Safe, Satchel From Titanic Yield Money and Jewelry

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Associated Press

A safe and a satchel raised from the wreck of the Titanic were opened on live television Wednesday, yielding soggy bank notes, coins and jewelry, including a gold pendant with a small diamond and the inscription, “May This Be Your Lucky Star.”

The two objects were taken out of a large debris field left between the two pieces of the severed ship, which sank 75 years ago and still lies at the bottom of the Atlantic.

More than 1,500 people died in the icy waters of the North Atlantic after the Titanic hit an iceberg and sank on April 15, 1912, on what was intended to be its maiden voyage from Southampton, England, to New York.


Safe Contains Coins

A purser’s safe brought up from the wreck last summer contained an assortment of gold-colored British coins, whose value was estimated by an expert at about $5,000.

The leather satchel was opened to reveal jewelry, a watch, wads of American currency and an object--possibly a stickpin case--with the initials “R.L.B.” It apparently belonged to Richard L. Beckwith, a first-class passenger who escaped the sinking ship on a lifeboat with his wife.

The satchel also contained the inscribed pendant and a bracelet with the name “Amy” written in tiny diamonds.

The currency was said to be in excellent condition, although it looked soggy and muddy. “I should recognize the Yankee dollar when I see it, but I don’t,” said the show’s host, actor Telly Savalas.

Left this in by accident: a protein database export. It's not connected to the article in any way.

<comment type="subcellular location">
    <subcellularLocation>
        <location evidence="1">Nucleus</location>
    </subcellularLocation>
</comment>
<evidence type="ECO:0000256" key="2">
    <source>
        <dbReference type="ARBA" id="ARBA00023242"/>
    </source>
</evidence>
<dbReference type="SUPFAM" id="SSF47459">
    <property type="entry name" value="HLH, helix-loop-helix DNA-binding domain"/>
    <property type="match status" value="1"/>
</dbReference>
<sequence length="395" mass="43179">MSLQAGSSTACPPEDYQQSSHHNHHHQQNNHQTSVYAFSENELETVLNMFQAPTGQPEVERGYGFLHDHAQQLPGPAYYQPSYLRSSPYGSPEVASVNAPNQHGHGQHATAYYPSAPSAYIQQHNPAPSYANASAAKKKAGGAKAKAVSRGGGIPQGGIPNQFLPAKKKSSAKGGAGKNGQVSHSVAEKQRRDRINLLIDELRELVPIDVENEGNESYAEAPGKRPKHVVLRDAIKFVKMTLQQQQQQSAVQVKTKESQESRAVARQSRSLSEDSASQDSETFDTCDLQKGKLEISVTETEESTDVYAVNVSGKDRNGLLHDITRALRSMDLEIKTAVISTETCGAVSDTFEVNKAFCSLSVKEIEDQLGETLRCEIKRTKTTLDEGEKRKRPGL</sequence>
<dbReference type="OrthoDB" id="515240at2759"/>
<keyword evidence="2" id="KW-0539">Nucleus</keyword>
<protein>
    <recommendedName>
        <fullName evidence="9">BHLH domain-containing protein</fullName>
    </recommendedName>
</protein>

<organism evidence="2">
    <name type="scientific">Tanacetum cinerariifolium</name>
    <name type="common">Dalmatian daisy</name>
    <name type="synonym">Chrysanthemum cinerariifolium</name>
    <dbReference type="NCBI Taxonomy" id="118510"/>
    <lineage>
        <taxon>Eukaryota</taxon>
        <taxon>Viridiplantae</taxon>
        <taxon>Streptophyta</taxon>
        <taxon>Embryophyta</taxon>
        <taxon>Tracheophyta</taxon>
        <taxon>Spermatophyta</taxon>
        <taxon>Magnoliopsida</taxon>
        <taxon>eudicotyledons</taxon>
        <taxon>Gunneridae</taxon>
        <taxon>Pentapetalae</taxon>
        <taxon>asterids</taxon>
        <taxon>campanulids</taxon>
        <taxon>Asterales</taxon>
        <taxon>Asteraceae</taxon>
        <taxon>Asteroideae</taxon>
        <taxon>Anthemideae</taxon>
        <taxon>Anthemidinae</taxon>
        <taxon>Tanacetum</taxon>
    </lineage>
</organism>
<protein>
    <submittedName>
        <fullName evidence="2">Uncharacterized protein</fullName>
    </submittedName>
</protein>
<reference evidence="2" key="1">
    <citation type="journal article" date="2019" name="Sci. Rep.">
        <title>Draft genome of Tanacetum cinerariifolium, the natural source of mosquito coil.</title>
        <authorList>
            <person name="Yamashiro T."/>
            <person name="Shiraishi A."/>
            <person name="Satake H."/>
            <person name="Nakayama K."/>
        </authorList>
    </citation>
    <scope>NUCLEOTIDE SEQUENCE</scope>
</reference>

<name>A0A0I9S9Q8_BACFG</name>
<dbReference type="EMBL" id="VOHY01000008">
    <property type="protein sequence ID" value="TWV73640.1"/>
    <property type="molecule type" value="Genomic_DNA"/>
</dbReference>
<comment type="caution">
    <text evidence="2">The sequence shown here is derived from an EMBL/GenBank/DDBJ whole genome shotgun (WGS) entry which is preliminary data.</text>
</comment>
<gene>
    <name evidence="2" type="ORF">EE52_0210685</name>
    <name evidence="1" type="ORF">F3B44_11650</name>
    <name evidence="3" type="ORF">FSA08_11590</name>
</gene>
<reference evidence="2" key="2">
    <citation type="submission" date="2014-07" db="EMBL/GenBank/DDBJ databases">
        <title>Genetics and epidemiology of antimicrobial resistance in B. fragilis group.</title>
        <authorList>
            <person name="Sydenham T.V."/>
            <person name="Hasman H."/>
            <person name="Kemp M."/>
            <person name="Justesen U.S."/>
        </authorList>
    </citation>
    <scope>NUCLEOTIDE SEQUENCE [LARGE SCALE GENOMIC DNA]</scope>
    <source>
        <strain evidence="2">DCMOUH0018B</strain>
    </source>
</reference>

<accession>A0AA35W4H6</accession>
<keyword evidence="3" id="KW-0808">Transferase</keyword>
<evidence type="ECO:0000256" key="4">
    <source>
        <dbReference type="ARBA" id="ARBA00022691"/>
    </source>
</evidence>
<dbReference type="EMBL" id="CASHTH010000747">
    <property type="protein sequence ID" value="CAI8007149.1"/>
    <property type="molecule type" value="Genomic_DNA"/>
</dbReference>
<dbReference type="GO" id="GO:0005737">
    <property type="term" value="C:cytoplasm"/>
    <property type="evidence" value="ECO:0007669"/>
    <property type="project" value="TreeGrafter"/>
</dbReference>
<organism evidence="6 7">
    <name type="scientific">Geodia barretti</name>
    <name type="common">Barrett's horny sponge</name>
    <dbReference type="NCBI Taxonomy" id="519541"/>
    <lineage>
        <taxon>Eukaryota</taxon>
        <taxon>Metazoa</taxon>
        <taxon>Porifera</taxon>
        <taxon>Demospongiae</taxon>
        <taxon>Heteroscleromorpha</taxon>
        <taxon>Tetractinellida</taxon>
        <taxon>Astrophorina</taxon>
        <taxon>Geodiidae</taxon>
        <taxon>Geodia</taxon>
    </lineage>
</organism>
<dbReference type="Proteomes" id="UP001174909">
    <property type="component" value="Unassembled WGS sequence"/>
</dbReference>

The artifacts were scooped from the floor of the Atlantic by an expedition to the sunken luxury liner and shown on a live segment of a two-hour broadcast.

Inside the studio, heavily armed guards watched the artifacts, insured for $10 million, while the black-tie audience of scientists and investors watched the production.


The program also dealt with a theory that a fire in the Titanic’s hold played a role in its sinking.

Expedition organizers said physical evidence recovered in the dive shows that a coal fire softened the hull. When the ship hit an iceberg, it indented the ship, causing an explosion that blasted outward through the hull, they theorized.

A fire in the bin had been reported when the voyage started.

The show, carried by 155 stations in the United States, also was broadcast in Argentina, Australia, Brazil, Canada, Colombia, Hong Kong, Italy and Peru. It was not carried in France because French stations had gone off the air, but it will be shown there later.

The wreck was discovered in September, 1985.